A lockdown protester yelled ‘how dare you do this to Aussies’ as he was arrested for partying in his neighbour’s front yard in Melbourne.
Marty Focker was hanging out at the house next door to his suburban home on Sunday afternoon, playing with his friend’s children and neighbourhood kids.
His neighbour set up a DJ table and was blasting tunes, billowing smoke from a machine, and helping his toddler fire tennis balls to children on the road.
But the merriment quickly attracted the attention of two police officers who confronted Mr Focker about breaching Melbourne’s tough Stage Four lockdown.
The neighbour blows smoke around the front yard which was decorated with Australian, British, and American flags
Mr Focker admitted he didn’t live there and was from next door, prompting police to ask him to verify with his name or ID.
He gave police his first name but when asked for his last name said: ‘But I haven’t committed an offence’.
But the police, already exasperated with increasing numbers of lockdown-dodgers who refuse to cooperate, were in no mood to argue.
‘This is how it’s going to go, Marty, unless you provide some sort of identification or state your name and we can confirm it, you will be arrested. Do you understand that?’ one said.
His neighbour (pictured) set up a DJ table and was blasting tunes, billowing smoke from a machine, and helping his toddler fire tennis balls to children on the road
Marty Focker yelled ‘how dare you do this to Aussies’ as he was arrested for partying in his neighbour’s front yard
The officers then advanced to arrest Mr Focker, brushing off the owner’s demand that they not enter his property.
‘Seriously you guys are the worst, how dare you do this to Aussies,’ Mr Focker said as he was handcuffed and taken away.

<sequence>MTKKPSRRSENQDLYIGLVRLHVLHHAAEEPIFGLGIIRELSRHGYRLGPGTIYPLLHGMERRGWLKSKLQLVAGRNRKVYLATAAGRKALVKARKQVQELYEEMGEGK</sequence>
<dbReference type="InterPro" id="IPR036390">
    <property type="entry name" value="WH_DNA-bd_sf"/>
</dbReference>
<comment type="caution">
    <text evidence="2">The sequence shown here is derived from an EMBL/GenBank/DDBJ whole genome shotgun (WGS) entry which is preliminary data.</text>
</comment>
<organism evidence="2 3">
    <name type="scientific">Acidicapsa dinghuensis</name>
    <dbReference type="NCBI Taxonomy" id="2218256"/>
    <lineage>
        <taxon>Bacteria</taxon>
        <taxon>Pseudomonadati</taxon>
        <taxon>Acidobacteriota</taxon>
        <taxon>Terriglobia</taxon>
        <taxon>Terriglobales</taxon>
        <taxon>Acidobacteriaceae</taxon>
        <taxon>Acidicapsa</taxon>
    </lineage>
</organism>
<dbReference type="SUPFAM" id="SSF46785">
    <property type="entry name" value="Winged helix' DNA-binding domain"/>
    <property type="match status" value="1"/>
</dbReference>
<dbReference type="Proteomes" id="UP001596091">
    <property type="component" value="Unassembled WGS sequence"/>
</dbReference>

Mr Focker was later released after police were able to verify his identity, and he vented his frustration on social media.
‘I was arrested for this huge offence of being in a friends front yard as he was playing some music by the Victorian fun police,’ he wrote.
‘No offence was ever actually given to me beyond failing to give my name. There was no offence committed which is why I didn’t want to give my name or ID.
‘The police did then trespass onto my friends property (claiming they are allowed to under the health officer?) to arrest me in order to get my name and ID by force.’
Two police officers arrived and confronted Mr Focker about breaching lockdown
Police were in no mood to argue with him and handcuffed Mr Focker on the spot when he refused to give his full name
‘Seriously you guys are the worst, how dare you do this to Aussies,’ Mr Focker could be heard saying as he was taken away
Mr Focker had indeed committed an offence by breaking lockdown to visit his neighbour as Melburnians are not allowed to leave their homes for social reasons.
He said police told him he would likely receive a fine in the mail for his breach of lockdown.
On his social media, Mr Focker routinely calls coronavirus a ‘plandemic’, Victorian Premier Daniel Andrews a ‘dictator’, and New Zealand Prime Minister Jacinda Ardern an ‘evil ‘b***h’.
‘People aren’t allowed to do anything, how long will you be hiding from the flu?’ he wrote in one post.
‘I think all these unjust breaches of basic rights along with fines/arrests that aren’t following their own acts properly will be dismissed before court.’
He has made numerous posts in support of anti-lockdown protests, including a scheduled September 5 demonstration police are trying to shut down.
Confronting footage taken in Pascoe Vale, in Melbourne ‘s north, showed dozens of men dressed down in tracksuits and masks making their way through the streets as traffic was brought to a standstill
Such protests on the weekend resulted in dozens of people wearing tracksuits and Guy Fawkes masks clashing with police in Broadmeadows.
Confronting footage showed the protesters making their way through the streets as traffic was brought to a standstill.
The protesters claimed, when asked, that they were simply getting their daily exercise, which is one of just four legal reasons to leave home in Melbourne.
After a brief confrontation they turned tail and fled from increasing police numbers, knocking down fences in the scramble to escape.
At least six people were arrested during the protests, but police have not ruled out issuing further infringement notices.
Victoria has finally got its daily new case numbers under 100, down from a high of more than 700, but still has two more weeks of Stage Four lockdown.